XEN and the Art of Stem Cell Maintenance: Molecular Mechanisms Maintaining Cell Fate and Self-Renewal in Extraembryonic Endoderm Stem (XEN) Cell Lines
The extraembryonic endoderm is one of the first cell types specified during mammalian development. This extraembryonic lineage is known to play multiple important roles throughout mammalian development, including guiding axial patterning and inducing formation of the first blood cells during embryogenesis. Moreover, recent studies have uncovered striking conservation between mouse and human embryos during the stages when extraembryonic endoderm cells are first specified, in terms of both gene expression and morphology. Therefore, mouse embryos serve as an excellent model for understanding the pathways that maintain extraembryonic endoderm cell fate. In addition, self-renewing multipotent stem cell lines, called XEN cells, have been derived from the extraembryonic endoderm of mouse embryos. Mouse XEN cell lines provide an additional tool for understanding the basic mechanisms that contribute to maintaining lineage potential, a resource for identifying how extraembryonic ectoderm specifies fetal cell types, and serve as a paradigm for efforts to establish human equivalents. Given the potential conservation of essential extraembryonic endoderm roles, human XEN cells would provide a considerable advance. However, XEN cell lines have not yet been successfully derived from human embryos. Given the potential utility of human XEN cell lines, this chapter focuses on reviewing the mechanisms known to govern the stem cell properties of mouse XEN, in hopes of facilitating new ways to establish human XEN cell lines.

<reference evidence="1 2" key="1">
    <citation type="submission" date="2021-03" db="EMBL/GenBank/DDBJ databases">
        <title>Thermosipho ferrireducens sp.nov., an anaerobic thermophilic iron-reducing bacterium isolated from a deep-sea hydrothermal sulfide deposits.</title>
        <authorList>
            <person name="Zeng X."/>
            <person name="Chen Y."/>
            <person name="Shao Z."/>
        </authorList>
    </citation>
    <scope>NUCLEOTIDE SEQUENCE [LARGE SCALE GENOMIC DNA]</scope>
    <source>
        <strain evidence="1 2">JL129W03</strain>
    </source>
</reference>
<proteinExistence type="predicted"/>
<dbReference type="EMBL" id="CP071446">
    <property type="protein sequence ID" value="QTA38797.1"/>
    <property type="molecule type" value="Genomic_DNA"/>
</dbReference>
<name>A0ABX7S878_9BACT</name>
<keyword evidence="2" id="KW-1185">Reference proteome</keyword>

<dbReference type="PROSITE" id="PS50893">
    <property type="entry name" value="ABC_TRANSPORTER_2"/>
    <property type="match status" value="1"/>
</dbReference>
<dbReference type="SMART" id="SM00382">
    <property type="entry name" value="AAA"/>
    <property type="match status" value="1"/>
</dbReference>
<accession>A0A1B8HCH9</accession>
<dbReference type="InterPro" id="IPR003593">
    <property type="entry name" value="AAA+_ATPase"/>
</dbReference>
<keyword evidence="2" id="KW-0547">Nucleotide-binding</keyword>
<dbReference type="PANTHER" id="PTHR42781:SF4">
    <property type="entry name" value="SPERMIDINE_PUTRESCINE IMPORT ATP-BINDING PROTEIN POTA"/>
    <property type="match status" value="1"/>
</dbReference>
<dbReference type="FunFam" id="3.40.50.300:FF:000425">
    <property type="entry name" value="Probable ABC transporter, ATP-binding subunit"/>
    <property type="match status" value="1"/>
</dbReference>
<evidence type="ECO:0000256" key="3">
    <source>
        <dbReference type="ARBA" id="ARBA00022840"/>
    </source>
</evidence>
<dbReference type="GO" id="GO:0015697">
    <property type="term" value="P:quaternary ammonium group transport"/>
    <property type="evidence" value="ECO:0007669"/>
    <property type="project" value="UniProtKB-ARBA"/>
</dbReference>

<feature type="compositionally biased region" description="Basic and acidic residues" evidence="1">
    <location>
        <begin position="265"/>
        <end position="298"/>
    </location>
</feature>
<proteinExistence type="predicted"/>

This work is supported by NIH R01 GM104009.
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